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Penn State Health celebrates 40th anniversary milestone in heart transplant care

Milton S. Hershey Medical Center celebrated its 40th anniversary of providing heart transplants to patients in the region with a special event for its multidisciplinary heart transplant team on Feb. 22. Milton S. Hershey Medical Center has performed more than 575 heart transplants since launching the program in 1984.

“It’s truly the patients who provide the motivation for our heart transplant program,” said Dr. John Boehmer, program director of the Advanced Heart Failure Program. “The long-term success seen in patients such as Doug Garban is the reason we work so hard to provide the best care possible for our patients.”

Watch Doug’s video

Hershey Medical Center’s heart transplant survival rate is the highest in Pennsylvania.

Heart transplant successes

  • More than 220 heart transplant recipients currently receive follow-up care at the medical center.
  • Hershey Medical Center’s oldest living heart transplant recipient is 86 years old and received transplant No. 61 in June 1989.
  • The patient who received heart transplant No. 32 at Hershey Medical Center in May 1986 is still living.

Multifaceted team

The heart transplant team includes surgeons, cardiologists, intensivists, anesthesiologists, perfusionists, nurses, nurse practitioners, pharmacists, social workers, financial counselors and nutritionists. Heart transplant coordinators guide patients through every step of their journey, and the Therapy Services team helps “mobilize” patients after their transplant and prepares them to return home.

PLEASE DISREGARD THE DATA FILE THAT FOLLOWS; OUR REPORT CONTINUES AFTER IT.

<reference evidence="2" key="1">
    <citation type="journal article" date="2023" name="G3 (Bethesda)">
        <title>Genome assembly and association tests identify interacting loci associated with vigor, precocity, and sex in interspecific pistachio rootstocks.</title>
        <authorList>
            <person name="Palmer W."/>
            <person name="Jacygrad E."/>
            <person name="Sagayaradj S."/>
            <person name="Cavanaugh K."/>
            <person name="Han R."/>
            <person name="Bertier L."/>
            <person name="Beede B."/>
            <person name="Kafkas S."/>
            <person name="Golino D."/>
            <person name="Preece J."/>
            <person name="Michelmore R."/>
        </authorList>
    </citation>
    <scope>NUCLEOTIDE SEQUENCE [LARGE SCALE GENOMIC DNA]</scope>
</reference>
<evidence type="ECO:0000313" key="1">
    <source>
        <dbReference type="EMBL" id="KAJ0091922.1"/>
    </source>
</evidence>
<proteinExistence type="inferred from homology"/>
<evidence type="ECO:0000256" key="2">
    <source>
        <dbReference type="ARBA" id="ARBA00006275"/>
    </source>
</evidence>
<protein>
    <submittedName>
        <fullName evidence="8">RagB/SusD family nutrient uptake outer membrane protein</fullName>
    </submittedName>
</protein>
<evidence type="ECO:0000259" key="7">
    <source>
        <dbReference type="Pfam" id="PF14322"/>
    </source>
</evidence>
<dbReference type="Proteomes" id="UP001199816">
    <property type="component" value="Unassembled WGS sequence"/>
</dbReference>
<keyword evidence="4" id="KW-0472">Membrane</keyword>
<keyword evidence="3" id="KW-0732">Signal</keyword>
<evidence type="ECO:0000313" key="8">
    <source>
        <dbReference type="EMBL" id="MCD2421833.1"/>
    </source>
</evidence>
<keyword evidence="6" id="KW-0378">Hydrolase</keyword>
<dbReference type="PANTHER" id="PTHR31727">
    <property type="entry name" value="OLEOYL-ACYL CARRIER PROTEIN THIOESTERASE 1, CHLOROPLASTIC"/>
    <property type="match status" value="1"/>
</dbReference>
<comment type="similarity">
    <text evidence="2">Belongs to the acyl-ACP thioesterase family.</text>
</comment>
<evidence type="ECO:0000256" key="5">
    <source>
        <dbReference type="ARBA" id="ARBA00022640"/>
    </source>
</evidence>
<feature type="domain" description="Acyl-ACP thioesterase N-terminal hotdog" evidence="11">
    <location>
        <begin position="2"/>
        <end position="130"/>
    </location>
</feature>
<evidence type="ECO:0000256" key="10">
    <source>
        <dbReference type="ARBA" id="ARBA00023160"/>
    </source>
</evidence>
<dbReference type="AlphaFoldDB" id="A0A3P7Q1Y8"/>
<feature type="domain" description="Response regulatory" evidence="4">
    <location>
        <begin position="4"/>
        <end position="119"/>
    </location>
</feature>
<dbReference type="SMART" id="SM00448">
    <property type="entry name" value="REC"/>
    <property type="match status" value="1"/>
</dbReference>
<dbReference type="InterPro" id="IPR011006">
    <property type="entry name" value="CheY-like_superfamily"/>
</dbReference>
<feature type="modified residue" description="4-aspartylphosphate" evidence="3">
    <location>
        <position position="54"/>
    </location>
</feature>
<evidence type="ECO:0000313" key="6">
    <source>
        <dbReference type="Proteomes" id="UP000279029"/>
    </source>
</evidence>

Transplant timeline

The medical center is recognized worldwide as a pioneering center for heart and vascular care. Starting in the 1970s, researchers developed the first implantable heart assist device. One year after launching the heart transplant program in 1984, it became one of the first hospitals in the country to implant an artificial heart.

The medical center made history again in 2001 when it became the first to develop and implant the Arrow LionHeart, the first heart-assist device with wireless power. Just over a decade later, Hershey Medical Center became the first in Pennsylvania to send a patient home with a total artificial heart while he waited for a donor heart.

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